Other Important Facts: The Norway Maple is imported from Europe. This tree, like the Red Maple, can also reach a height of 50 feet. It is not similar to other maples because of the larger leaves, milky sap and horizontal winged fruit. Leaf shape very similar to sugar maple but more ornate. A milky sap appears when the leaf is broken off of stem at the petiole. This sap is not found in sugar maple leaves and distinguishes the two species.

Sugar Maple

Acer saccharum

Sugar maple leaves and bark

The tree attains a height of more than 100 feet and a diameter of 3 feet or more. It is generally a slow-growing tree. In the open, sugar maples have a symmetrical crown. It is extensively planted as a shade tree, although it is urban intolerant and should not be used in tree lawns.

Leaves: are simple, 5 lobed with very few large teeth, which are about 4" wide. The sinuses (division between the lobes) are rounded. The leaves are also a bright green towards the top,andpale green down to the bottom.These leaves turn bright yellow, orange or red in the fall.
Twigs: are a reddish-brown and go to a light brown. The twigs are smooth (glabrous) and reddish-brown in color. The winter buds are smaller than Norway maple and sharp-pointed with six to 10 pairs of scales.
Fruit: The flowers are yellowish-green, on long stalks, and appear with the leaves in April. Male and female flower clusters appear on the same tree. The fruit, which ripens in September, consists of a two-winged key. The two wings are nearly parallel, about 1 inch in length.
Bark: gray brown, smooth on young trunks, older trunks fissured with long, and irregular flakes. Bark is variable in this species. It is usually thin, smooth and gray on young trees, becoming thicker, darker and deeply furrowed into vertical, occasionally scaly ridges.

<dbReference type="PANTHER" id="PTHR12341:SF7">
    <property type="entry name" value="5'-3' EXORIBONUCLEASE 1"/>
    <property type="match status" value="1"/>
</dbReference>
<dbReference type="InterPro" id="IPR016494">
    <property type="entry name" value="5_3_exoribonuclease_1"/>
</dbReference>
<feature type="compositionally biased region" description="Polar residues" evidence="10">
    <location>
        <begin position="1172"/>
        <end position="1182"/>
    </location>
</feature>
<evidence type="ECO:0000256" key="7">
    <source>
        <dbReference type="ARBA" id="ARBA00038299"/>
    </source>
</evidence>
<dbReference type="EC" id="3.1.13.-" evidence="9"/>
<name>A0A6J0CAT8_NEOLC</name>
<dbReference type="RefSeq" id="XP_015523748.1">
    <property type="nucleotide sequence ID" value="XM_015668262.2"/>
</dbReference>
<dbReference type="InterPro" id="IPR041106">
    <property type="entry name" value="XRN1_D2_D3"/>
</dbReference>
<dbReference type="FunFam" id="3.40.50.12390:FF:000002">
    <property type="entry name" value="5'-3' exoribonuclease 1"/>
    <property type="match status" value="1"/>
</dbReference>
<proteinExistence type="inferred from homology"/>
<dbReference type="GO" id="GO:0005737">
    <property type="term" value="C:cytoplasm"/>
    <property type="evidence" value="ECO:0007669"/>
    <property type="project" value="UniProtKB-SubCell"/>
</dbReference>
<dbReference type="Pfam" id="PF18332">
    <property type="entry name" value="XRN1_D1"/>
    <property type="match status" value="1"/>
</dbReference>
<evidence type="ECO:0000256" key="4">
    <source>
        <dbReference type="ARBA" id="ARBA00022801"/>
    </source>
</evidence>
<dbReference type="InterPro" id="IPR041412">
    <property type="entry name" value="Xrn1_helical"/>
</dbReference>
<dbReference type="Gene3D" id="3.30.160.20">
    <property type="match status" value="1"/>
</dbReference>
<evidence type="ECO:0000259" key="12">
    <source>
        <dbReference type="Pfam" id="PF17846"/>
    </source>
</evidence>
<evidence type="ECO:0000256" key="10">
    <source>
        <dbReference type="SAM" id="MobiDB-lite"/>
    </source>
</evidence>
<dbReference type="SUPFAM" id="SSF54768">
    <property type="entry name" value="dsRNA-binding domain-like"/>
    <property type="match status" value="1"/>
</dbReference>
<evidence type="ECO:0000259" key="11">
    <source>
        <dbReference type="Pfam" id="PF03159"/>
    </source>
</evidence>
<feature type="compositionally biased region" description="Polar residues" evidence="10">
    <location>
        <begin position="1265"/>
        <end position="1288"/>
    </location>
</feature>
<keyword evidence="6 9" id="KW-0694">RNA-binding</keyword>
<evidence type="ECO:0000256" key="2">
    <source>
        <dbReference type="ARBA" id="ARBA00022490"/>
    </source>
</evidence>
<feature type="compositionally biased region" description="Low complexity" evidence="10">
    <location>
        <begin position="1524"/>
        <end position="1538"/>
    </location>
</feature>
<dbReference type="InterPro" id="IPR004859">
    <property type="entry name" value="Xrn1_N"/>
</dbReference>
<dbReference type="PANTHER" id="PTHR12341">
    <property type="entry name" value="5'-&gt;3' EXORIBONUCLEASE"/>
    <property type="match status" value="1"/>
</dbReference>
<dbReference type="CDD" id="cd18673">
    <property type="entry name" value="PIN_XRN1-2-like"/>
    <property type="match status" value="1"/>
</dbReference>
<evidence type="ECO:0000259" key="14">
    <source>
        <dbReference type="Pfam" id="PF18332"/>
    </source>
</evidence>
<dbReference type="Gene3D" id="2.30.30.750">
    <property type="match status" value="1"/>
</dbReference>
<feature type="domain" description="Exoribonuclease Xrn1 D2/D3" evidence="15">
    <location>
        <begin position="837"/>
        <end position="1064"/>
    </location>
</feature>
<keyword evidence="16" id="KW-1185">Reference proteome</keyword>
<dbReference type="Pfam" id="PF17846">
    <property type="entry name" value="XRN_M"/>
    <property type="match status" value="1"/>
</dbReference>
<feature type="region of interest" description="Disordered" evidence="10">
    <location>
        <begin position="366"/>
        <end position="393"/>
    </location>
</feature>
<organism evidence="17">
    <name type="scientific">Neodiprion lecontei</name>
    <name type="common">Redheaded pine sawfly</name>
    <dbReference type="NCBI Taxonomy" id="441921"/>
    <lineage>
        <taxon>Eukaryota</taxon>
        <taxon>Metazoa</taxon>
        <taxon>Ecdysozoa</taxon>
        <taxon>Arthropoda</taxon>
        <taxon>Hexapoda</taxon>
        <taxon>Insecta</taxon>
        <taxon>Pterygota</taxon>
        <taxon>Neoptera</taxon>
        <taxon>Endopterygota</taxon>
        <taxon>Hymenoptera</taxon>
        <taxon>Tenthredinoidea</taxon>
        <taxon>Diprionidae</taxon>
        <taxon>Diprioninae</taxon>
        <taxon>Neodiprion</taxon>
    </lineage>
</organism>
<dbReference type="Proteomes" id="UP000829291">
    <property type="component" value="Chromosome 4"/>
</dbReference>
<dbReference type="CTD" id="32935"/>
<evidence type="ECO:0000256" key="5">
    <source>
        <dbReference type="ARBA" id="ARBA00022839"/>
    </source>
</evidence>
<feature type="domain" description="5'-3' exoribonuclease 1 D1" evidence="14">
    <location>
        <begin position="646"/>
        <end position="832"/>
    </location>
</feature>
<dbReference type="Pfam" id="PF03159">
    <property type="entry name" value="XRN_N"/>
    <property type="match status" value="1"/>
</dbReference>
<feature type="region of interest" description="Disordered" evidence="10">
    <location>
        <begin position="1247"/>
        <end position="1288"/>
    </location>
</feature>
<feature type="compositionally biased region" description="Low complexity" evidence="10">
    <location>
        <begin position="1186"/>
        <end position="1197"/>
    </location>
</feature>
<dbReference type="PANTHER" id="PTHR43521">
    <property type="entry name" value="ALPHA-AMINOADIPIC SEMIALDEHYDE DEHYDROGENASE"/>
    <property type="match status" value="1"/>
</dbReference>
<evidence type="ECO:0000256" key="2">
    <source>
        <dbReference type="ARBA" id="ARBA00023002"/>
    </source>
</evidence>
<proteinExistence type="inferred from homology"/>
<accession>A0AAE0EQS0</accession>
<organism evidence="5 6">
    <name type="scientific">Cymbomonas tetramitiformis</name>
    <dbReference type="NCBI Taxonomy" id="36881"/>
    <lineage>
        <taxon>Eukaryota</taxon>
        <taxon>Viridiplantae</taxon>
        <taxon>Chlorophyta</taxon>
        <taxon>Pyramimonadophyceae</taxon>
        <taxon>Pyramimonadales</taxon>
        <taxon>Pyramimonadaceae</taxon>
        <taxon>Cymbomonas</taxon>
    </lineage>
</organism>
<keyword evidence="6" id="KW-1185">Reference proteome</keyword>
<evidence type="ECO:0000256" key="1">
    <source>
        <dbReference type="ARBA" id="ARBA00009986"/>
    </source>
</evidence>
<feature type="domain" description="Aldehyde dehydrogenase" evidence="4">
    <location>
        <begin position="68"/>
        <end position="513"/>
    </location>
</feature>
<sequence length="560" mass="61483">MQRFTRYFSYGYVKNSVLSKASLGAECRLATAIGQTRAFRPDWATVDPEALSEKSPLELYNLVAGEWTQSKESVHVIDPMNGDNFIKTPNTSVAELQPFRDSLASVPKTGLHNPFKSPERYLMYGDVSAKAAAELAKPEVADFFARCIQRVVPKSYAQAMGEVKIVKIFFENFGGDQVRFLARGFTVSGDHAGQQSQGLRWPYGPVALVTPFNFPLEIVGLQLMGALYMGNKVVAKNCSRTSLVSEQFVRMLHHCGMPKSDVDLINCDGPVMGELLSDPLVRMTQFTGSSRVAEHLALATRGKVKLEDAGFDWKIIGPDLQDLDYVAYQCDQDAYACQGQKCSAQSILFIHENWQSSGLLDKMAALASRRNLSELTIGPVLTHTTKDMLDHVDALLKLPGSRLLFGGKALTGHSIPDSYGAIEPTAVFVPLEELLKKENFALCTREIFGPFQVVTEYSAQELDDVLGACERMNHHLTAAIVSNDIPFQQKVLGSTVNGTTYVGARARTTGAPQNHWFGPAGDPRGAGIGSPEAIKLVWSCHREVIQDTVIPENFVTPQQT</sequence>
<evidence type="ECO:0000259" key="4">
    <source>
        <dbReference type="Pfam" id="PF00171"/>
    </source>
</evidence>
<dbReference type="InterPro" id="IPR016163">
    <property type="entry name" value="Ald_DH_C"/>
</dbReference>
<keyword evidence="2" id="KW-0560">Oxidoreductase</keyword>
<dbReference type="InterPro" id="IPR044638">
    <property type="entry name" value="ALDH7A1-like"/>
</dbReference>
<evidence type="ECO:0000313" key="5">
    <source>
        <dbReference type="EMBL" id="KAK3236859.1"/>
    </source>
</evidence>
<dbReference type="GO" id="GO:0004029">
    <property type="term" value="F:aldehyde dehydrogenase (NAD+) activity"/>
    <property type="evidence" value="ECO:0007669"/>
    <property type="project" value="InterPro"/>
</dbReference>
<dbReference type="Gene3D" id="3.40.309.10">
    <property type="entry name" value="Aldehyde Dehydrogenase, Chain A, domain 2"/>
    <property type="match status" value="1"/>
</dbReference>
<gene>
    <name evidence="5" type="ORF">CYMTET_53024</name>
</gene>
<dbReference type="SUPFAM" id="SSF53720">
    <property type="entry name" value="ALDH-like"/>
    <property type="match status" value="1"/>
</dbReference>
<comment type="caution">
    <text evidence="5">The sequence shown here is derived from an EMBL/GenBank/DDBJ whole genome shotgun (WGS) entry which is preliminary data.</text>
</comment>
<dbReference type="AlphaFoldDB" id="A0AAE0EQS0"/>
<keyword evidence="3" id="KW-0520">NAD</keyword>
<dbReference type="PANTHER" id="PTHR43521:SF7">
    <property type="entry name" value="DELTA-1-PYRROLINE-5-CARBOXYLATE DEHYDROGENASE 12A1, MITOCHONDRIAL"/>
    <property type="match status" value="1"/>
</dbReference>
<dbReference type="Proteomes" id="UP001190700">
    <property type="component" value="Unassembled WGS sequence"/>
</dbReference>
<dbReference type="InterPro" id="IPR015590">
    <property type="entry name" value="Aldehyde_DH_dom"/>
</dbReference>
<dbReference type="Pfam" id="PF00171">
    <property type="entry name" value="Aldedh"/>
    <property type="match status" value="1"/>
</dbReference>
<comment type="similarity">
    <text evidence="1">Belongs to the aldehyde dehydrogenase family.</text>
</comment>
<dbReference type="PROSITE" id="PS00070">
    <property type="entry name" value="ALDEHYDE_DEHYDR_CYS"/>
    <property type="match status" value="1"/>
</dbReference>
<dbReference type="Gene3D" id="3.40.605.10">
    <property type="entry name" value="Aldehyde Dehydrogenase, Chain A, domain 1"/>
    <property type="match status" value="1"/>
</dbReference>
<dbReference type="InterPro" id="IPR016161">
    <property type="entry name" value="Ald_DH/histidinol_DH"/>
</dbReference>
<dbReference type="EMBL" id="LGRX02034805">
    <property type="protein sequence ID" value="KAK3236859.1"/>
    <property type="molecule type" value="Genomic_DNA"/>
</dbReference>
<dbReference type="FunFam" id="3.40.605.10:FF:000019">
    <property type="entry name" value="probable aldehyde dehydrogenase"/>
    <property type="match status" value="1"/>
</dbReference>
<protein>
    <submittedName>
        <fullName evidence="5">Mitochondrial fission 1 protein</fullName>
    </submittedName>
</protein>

Differences:
The way to tell Red Maple and Sugar Maple apart is by the bark. The real difference is that the Red Maple has lighter and smoother bark then the Sugar Maple. Also the Red Maple has a bitter sap as compared to the Sugar Maple.

Silver Maple

Acer saccharinum (dasycarpum)

Silver maple leaves and bark

The silver or soft maple is most common on moist land and along streams. It attains heights of 100 feet or more and diameters over 3 feet. It usually has a short trunk which divides into a number of large, ascending limbs. These again subdivide, and small branches droop but turn upward at the tips. The silver maple grows rapidly and has widely been planted as a shade tree. The urban-tolerance of the silver maple makes it the longest-lived of the maples in urban settings.

The wood is soft, weak, even textured, rather brittle, easily worked, and decays readily when exposed to the elements.

Leaves Leaves are 3 to 6 inches long, opposite, simple, and palmately 5-lobed. Leaves are lobed more than half way to midrib. Margins are irregularly double-toothed. The leaf surfaces are glabrous, light green above and white to silvery below, giving it the common name "silver maple." Fall coloring is green to yellow-brown, and is not striking.
Twigs: The buds are rounded, red or reddish-brown, blunt-pointed, and generally like those of the red maple. Clusters of globose floral buds are also present on silver maple. Crushed twigs emit a rank odor.